I Gotta Be Honest About the Vibe I Picked Up From Jed Hoyer's Presser and Other Cubs Bullets | Bleacher Nation

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I Gotta Be Honest About the Vibe I Picked Up From Jed Hoyer’s Presser and Other Cubs Bullets

Chicago Cubs

For reasons that will emerge later in the Bullets, I’ve got a particular song stuck in my head. On a loop. Can’t get it out. And I did it to myself.

•   Sometimes individual quotes, or even collections of quotes, don’t give you the full “vibe” that you pick up from a presser. So let me offer you the vibe I got from Jed Hoyer’s introductory/start-of-offseason presser, which, hey, I’m just one dude. I could have misread things. To me, it felt like there’s gonna be a whole lot of payroll slashing in the near-term. Yes, Hoyer and Ricketts indicated that the budget is fluid right now, depending on circumstances, and yes, Ricketts rebuffed the idea of a total tear-down (though he defers to Hoyer on baseball decisions). But it was just … a sense you picked up in the way things were answered, the things that weren’t said, and the way Hoyer was not particularly delicate when talking about “service time” issues facing the team and the “financial realities” of the pandemic. To be very clear: this front office, going back to the early days of Theo and Jed, is always at their MOST cagey when talking about payroll and budget. They don’t like to give the rest of the market any sense of what they’re able to do, because it can only hurt them in negotiations. So this could be some smoke. But I’m just saying, I’ve watched a lot of these things, and I got the sense that I got. Payroll slashing is coming, and the eye is more about post-2021 than 2021.

•   None of that is to say that the Cubs can’t still compete in 2021, what with the weak NL Central and a good bit of existing talent on a team that DID win the division in 2020. But where the needs to cut payroll brush up against competing in 2021, the money issues are going to win out, especially if and where they can be translated into younger, future players. Maybe that doesn’t mean a total teardown (that has always seemed unnecessary to me), but those rumors about a “heavy restart”? Where you are perhaps moving Kris Bryant AND Kyle Schwarber AND another position player AND a pitcher? Yeah, I do think that’s possible. From there, you target some cheap short-term pieces to see if you can get yourself to at least a coinflip shot in 2021, and call that competing. And then you resume spending next offseason. A total teardown would mean trading anyone and everyone with value, and no plausible shot at competing in 2021 OR 2022. I don’t see that.

•   Again, a single quote can fail to really give you the sense, but if I *had* to choose a quote that sums up all of the above, it would probably this, from Hoyer:

“I think in this job you always have one eye on the present and one eye on the future. I think the truth is, given the service time realities that I mentioned, I think that eye may be a little more focused to the future than usual.

“But that doesn’t take away from the goal. And the goal is always to make the playoffs and give this organization a chance to go deep in October.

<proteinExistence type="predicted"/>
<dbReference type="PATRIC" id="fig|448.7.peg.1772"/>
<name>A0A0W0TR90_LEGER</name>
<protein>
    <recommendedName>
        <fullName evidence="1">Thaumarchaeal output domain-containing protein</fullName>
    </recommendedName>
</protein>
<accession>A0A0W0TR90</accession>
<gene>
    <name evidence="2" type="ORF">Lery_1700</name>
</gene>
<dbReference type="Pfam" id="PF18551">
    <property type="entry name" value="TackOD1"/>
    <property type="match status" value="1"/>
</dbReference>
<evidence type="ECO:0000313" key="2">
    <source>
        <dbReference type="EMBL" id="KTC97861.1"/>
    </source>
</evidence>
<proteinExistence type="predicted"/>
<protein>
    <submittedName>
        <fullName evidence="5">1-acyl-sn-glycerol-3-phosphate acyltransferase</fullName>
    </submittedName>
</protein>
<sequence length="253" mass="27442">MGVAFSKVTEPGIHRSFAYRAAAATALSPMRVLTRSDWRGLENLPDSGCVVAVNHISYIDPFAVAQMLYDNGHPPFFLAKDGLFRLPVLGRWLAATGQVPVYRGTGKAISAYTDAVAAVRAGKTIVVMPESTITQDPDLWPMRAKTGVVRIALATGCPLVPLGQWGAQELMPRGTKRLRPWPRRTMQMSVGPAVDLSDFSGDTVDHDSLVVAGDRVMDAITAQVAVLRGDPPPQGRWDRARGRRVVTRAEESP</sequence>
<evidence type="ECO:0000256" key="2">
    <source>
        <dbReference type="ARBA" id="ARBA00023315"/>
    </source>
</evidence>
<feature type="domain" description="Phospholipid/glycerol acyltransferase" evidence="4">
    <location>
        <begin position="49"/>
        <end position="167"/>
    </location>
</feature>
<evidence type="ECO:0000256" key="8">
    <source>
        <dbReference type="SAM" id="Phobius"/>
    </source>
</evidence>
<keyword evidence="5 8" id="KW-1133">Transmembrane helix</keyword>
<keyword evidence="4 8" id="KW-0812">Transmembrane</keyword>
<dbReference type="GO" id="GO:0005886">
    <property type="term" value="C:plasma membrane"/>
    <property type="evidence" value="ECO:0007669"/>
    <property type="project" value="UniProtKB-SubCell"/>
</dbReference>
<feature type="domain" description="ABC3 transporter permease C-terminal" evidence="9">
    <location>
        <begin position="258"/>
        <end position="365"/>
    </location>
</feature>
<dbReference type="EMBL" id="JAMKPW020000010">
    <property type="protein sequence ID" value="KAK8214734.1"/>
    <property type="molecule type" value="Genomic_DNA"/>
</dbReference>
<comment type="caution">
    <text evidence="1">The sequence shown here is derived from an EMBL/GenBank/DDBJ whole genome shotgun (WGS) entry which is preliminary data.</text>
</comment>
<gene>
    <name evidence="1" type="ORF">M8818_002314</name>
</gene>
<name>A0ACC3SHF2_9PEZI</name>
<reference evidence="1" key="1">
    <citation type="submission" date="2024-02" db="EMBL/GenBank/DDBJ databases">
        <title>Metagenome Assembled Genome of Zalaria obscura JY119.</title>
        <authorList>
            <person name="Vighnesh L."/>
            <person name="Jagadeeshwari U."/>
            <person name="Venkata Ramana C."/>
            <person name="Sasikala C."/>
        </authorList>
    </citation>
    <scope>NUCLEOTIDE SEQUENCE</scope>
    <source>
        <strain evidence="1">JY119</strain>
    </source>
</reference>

“There are always challenges in trying to do both. I think you do have to have your eye on both things. You have to be opportunistic when decisions come up that allow you to do both. As far as competing on the field, we have great players and this group has been together for a while. I know there’s frustration by how things have ended the last few years, but I think at some point you have to look at the bigger picture. We did win the division this year, we are really talented. I think we can do both. But it does probably mean being a little bit opportunistic at certain times.”

•   He’s talking about threading that needle between still being good in 2021 but also making moves to improve for the future. But when so doing, it felt like things kept coming back to a version of, “Yes, we want to compete in 2021, but here’s the thing …. ”

•   The Cubs have a new assistant hitting coach, though it’s actually a guy who’s been in the hitting development pipeline for a while. Minor league hitting coordinator Chris Valaika gets the job on the big league staff, serving as the number two behind Anthony Iapoce. Both guys come from a minor league hitting development background, which is not unusual, obviously, but also seems appropriate given what’s happened the last few years with the stagnation of many Cubs hitters (and what’s coming next, with a STRONG need for certain bats to take a big step forward). Valaika last played in the big leagues back in 2014 with the Cubs, and he was not particularly good. But they always say sometimes those ‘meh’ guys make great coaches because they got very familiar with all the ways the game can beat you down.

•   I did a dumb tweet but it made me chuckle:

•   … and it may have been because I saw this last night (look in the lower left) and I just wanted to think happy thoughts about Báez:

•   Massagers, boots, knives, drinks, cast iron cookware, and much more are your early Black Friday deals at Amazon today. #ad

•   The Korean Baseball Championship concluded earlier this morning, and I can always enjoy a victory celebration:

•   Heads up if this is in your area:



Author: Brett Taylor

Brett Taylor is the Editor and Lead Cubs Writer at Bleacher Nation, and you can find him on Twitter at @BleacherNation and @Brett_A_Taylor.